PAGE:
January 4th, 2013

Province: B.C. government employees get new agreement to combat the bullying in their midst

By Michael Smyth, The Province

The nightmare at work started with one manager taking a personal dislike to her and nitpicking everything she did — from the way she dressed to the “irritating” tone of her voice.

Other managers joined in and discipline notes were placed on her personnel file, for things like talking to her son on the phone during work hours. Her son is autistic.

But the worst phase of the office bullying began when her own co-workers started to isolate and harass her. At a staff Christmas party, she was given a card with sexual content that suggested she slept with all the men in the office.

Everyone laughed, and she tried to laugh, too. But, on the inside, she was in despair.

“My life was hell,” she said. “I was in misery, dreaded going to work every day, and started drinking every night to deal with it.”

That’s just one of the dozens of stories I heard this year during a series of columns on workplace bullying within the B.C. government.

That’s right: the government of Christy Clark, the province’s anti-bullying champion, was rife with bullying itself.

Now action is being taken.

During recent contract negotiations between the government and its largest union, the issue of on-the-job bullying became a key topic.

“For the first time we’ve been able to land bullying language in our master agreement,” said Darryl Walker, president of the B.C. Government and Service Employees Union.

“This is something that can’t be hidden in the back room anymore like a dirty little secret. It’s there, it’s real and we have to do something about.”

The new contract, ratified last month, includes strict time limits for investigating and resolving accusations of on-the-job bullying and harassment.

And not just bullying by managers. The union and government also ratified an agreement to investigate and resolve bullying among co-workers, even if they’re in the same union.

The agreement defines workplace bullying as “repeated hostile conduct, comments, actions or gestures that affects an employee’s dignity and that results in a harmful work environment, or a single incident of such behaviour that has a lasting harmful effect.”

Recognizing “peer-to-peer” bullying was a crucial step, since most workplace bullying now being reported in B.C. involves co-workers bullying each other.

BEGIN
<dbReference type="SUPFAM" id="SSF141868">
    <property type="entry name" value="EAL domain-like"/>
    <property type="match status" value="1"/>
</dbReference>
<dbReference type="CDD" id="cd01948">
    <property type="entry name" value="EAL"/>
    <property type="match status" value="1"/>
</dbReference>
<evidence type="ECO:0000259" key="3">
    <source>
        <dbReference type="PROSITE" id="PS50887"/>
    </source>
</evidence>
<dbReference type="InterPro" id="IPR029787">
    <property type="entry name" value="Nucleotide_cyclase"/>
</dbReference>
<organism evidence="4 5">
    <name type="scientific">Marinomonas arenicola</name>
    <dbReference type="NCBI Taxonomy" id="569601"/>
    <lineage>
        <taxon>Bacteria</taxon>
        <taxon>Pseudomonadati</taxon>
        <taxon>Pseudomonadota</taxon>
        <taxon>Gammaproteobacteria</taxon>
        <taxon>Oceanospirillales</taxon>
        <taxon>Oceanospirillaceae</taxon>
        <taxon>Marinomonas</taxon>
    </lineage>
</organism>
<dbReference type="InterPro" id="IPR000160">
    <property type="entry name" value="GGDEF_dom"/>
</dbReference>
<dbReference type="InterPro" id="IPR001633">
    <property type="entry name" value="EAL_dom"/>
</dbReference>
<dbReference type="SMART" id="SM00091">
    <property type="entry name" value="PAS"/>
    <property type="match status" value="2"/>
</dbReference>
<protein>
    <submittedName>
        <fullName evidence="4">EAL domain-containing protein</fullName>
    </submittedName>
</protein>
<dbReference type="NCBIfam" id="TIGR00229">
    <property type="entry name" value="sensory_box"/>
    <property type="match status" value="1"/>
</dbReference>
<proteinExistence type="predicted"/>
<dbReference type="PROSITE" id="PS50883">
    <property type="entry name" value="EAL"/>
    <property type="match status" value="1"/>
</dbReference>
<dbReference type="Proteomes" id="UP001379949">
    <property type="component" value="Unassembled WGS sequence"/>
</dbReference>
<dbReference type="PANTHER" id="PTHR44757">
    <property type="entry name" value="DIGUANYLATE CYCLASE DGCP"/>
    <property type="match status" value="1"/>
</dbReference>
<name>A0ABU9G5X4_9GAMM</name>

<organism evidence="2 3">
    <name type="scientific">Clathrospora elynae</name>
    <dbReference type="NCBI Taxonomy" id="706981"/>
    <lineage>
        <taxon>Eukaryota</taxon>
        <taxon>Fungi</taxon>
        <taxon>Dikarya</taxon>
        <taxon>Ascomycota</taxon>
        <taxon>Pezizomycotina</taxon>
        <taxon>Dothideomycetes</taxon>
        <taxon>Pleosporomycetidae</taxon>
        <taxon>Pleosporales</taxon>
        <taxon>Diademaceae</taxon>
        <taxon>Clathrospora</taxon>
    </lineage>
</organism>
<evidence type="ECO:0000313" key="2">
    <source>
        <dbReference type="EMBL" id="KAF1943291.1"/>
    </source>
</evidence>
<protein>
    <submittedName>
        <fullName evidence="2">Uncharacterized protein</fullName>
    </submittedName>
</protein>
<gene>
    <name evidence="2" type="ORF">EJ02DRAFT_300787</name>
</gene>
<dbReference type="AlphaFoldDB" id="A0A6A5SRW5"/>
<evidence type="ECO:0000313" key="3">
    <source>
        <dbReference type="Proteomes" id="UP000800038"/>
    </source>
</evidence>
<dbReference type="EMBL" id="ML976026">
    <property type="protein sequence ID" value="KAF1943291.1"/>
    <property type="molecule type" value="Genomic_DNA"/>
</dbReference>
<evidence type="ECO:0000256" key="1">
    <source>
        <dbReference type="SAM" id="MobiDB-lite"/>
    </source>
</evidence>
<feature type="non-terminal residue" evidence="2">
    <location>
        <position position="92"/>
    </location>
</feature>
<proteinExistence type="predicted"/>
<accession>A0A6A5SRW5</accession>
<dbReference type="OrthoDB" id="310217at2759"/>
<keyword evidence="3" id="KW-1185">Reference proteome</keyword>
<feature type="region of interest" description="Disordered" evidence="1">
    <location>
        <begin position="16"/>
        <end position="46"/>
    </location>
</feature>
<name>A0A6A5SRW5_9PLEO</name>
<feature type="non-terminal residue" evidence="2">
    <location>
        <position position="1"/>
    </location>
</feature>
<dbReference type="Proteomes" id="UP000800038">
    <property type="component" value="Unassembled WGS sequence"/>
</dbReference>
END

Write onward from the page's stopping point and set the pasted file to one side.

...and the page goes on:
Workplace bullying is now covered by the province’s workers’ compensation system, if it results in a worker developing a “mental disorder.”

The changes, which came into effect July 1, delivered on Christy Clark’s promise to address workplace bullying in both the public and private sectors.

It struck a nerve. In the first five months of the new law being on the books, WorkSafe B.C. received 900 claims for work-related mental disorders.

About a quarter of the claims came within the health-care system.

In order for a bullied worker to qualify for compensation, the harassment must result in an official mental disorder — such as depression, anxiety or post-traumatic stress — as diagnosed by a psychologist or psychiatrist.

The strict definition and diagnosis requirements came after the government was pressured by B.C. business groups, which feared an avalanche of expensive bullying complaints by employees.

The new law’s original wording did not a require diagnosis by a psychologist or psychiatrist, and the words “mental stress” were changed to “mental disorder” as defined in the official manual of the American Psychiatric Association.

It doesn’t go far enough, says NDP human-rights critic Raj Chouhan.

“If Premier Christy Clark is really serious about tackling workplace bullying, then she should have taken a real stand,” said Chouhan.

Chouhan introduced a private member’s bill in the legislature this year that defined workplace bullying as “any conduct, comment, display, action or gesture that adversely affects a worker’s psychological or physical well-being” including “subtle methods of coercion such as manipulation, including ignoring and isolating a person.”

There’s no mention of an official diagnosis by a doctor.

Will the NDP bring in this sweeping definition of workplace bullying if they win the May election?

“That’s our position and we stand by it,” Chouhan said, though you can bet business would fight to prevent it.

A renowned expert on workplace bullying, meanwhile, thinks the government is still headed in the right direction.

“Employers need to realize bullying if prohibitively costly in itself from sick days, stress leave, long-term disability, employee turnover, lawsuits — and it’s all preventable,” said Dr. Gary Namie of the Workplace Bullying Institute.

“It’s an epidemic. And it needs to stop.”

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